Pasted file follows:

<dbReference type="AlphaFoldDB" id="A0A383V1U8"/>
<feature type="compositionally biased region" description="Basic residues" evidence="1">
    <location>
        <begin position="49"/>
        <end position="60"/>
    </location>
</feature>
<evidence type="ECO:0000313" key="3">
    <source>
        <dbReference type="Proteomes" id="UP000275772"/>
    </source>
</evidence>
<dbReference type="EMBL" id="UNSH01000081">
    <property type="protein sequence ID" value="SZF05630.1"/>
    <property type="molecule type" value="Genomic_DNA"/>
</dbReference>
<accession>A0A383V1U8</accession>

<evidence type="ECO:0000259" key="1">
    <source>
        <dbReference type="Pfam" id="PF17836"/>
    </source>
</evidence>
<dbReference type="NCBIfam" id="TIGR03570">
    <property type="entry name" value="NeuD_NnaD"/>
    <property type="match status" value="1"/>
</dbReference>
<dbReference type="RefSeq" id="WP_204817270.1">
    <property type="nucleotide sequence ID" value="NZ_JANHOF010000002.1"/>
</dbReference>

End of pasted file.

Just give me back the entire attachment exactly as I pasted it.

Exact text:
<dbReference type="AlphaFoldDB" id="A0A383V1U8"/>
<feature type="compositionally biased region" description="Basic residues" evidence="1">
    <location>
        <begin position="49"/>
        <end position="60"/>
    </location>
</feature>
<evidence type="ECO:0000313" key="3">
    <source>
        <dbReference type="Proteomes" id="UP000275772"/>
    </source>
</evidence>
<dbReference type="EMBL" id="UNSH01000081">
    <property type="protein sequence ID" value="SZF05630.1"/>
    <property type="molecule type" value="Genomic_DNA"/>
</dbReference>
<accession>A0A383V1U8</accession>

<evidence type="ECO:0000259" key="1">
    <source>
        <dbReference type="Pfam" id="PF17836"/>
    </source>
</evidence>
<dbReference type="NCBIfam" id="TIGR03570">
    <property type="entry name" value="NeuD_NnaD"/>
    <property type="match status" value="1"/>
</dbReference>
<dbReference type="RefSeq" id="WP_204817270.1">
    <property type="nucleotide sequence ID" value="NZ_JANHOF010000002.1"/>
</dbReference>